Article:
D.J. Cotrona, Zane Holtz, Jesse Garcia, Eiza Gonzalez, Wilmer Valderrama, Adrianne Palicki, Jake Busey, Don Johnson, Madison Davenport, Robert Patrick, Brandon Soo Hoo

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  1. Mack says:

    Thank you Variety for calling it like it is. This show is nothing more than a padded version of a silly movie trying to be stylish. Some of the worst dialogue (what kind of weird speech was the ranger giving just before the last shootout) coupled with some strange character actions ( the 2 terrified female hostages suddenly taking on the psycho brother and then defying still-armed more reasonable one). This is bollocks.

  2. So do you skip to the middle of all the movies you watch? When the new Arrested Development premiered on Netflix did you start with ep 7? It’s a show, we have to get to know these characters, motivations etc and being a show they have more time to develop it.

    “Rodriguez, appears content to simply take every part of the movie and expand it.” This is an assumption on your part. Even if this is true, so what? The characters in the film were just archetypes anyways, so what if we are getting to know them better? Personally I can’t wait to learn more about those biker/bounty hunter miscreants in the bar.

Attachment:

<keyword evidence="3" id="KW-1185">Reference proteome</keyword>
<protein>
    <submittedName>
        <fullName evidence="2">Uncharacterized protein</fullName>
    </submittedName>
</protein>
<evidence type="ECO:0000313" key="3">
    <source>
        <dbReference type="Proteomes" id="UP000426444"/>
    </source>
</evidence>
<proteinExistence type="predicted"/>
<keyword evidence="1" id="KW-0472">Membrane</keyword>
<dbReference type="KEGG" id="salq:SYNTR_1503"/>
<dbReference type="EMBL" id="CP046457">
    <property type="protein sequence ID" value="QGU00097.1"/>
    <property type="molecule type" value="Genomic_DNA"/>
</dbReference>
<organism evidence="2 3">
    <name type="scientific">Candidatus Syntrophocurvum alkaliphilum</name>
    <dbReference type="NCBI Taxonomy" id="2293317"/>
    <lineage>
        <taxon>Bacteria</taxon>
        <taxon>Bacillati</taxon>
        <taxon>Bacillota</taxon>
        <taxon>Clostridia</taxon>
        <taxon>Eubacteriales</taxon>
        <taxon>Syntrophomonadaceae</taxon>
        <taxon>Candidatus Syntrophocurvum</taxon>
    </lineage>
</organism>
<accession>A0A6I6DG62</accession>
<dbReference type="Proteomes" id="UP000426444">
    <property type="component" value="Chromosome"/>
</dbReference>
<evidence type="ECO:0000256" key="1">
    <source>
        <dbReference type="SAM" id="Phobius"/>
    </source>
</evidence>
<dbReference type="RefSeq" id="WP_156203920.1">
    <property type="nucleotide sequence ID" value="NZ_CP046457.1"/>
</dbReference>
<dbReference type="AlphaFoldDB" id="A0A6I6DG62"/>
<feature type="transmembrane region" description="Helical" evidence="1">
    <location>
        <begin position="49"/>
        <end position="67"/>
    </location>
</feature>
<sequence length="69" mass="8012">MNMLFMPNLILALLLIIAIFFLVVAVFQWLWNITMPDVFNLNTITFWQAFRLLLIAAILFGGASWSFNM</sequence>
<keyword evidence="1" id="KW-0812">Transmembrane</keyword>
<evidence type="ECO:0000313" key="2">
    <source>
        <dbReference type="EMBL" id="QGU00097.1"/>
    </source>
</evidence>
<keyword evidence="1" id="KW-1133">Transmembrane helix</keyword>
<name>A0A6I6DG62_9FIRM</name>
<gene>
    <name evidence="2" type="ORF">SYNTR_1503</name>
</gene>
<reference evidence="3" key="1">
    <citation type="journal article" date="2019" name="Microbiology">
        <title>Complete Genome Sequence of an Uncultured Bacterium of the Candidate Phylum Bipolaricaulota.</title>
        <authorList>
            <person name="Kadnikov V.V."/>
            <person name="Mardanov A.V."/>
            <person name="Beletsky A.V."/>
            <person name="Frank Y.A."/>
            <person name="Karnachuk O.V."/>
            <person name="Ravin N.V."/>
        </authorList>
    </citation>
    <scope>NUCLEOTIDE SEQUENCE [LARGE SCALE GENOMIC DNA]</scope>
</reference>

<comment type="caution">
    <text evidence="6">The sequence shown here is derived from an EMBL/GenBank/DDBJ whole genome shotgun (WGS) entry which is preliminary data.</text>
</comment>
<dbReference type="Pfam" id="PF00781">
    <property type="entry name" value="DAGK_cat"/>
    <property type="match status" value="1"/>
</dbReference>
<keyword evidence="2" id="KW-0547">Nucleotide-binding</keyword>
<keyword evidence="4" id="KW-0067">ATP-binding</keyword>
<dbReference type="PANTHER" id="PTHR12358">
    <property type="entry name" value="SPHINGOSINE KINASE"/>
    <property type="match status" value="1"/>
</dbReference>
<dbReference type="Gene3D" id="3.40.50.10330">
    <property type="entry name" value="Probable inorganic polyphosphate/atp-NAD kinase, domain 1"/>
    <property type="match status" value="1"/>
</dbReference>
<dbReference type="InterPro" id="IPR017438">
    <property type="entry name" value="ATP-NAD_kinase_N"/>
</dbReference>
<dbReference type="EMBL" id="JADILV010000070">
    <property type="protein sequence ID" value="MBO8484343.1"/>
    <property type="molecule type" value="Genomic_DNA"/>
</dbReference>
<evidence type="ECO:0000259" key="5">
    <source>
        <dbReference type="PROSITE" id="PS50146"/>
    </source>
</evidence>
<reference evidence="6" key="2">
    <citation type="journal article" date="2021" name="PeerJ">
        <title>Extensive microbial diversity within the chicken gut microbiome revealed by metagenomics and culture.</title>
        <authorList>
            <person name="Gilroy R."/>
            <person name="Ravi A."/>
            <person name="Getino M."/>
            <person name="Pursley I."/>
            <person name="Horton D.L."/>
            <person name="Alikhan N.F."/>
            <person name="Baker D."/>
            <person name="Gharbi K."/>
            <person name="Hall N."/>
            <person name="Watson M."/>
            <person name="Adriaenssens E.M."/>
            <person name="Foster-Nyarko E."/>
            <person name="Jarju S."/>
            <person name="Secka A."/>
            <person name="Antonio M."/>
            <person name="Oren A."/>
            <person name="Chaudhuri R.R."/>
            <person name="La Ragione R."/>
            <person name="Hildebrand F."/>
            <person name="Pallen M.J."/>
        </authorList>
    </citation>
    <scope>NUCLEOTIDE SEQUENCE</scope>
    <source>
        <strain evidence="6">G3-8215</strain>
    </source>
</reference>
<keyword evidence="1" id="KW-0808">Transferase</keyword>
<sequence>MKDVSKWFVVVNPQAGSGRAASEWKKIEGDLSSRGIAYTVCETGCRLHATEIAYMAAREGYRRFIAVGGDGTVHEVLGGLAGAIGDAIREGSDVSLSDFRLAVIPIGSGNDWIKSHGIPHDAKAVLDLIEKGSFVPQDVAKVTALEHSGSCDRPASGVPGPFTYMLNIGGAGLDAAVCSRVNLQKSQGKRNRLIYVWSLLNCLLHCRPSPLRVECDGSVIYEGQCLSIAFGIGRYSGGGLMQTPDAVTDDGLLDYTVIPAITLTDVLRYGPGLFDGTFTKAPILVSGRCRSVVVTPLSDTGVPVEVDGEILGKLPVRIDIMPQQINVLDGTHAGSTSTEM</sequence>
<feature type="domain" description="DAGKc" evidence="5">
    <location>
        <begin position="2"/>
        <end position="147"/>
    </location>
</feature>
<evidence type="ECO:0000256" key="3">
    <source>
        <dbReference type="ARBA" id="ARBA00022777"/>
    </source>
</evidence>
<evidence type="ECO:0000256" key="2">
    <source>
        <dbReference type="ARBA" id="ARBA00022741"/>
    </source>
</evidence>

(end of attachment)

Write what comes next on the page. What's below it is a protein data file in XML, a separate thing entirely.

This may shock you but not everyone on the planet went to see the movie, including a generation of eighteen year old kids who may be seeing this for the first time. This review reads like you just took 20 minutes from your lunch break to pound it out.

    • I agree 100%. The few reviews I’ve read were all like this, stuff like, “BOR-ING! Who wants to see this movie stretched out over ten episodes?” with a really snotty tone to them. Who wants to see the movie expanded? Uh, how about REALLY devoted fans of the movie who never get sick of watching it? I had a blast seeing it in the theater and just as much fun every time I re-watch. Glad to know there’s others out there who thinks the reviews are not only being too hard on the series, but impatient as well!

  3. aw come on….give R & R, a break! Yea, I thought the epileptic fit of the guy with the glasses a bit, hmm, a bit…..well, dumb! But, hey, these psychic imagery has to lead us into the depths of the pyramid. I mean, the guy is starting a network with kill them all classics like “Reservoir Dogs”! Criminy, make room for Rodriguez, he may bring in the Kid Spies as back-up.

  4. Shirley says:

    Man its E I Z A not Elza. Thats it

  5. Bob Hammer says:

    Don Johnson eh…I thought it was him in a kinda sorta way. Poor Don looks like he’s already been in the snake pit. Overall I enjoyed the first episode and am looking forward to the remaining nine. El Rey, if it wants to stay alive needs to expand it’s programming after This series is completed; I “think” I read somewhere that there is a few more original programming in line for El Rey; Those Cheba movies are not what I or my friends would watch. Hope they succeed so that HD is in their future; I got tired of watching the Dusk to Dawn on a tiny picture set well within my screen. Yes I liked D 2 D the series.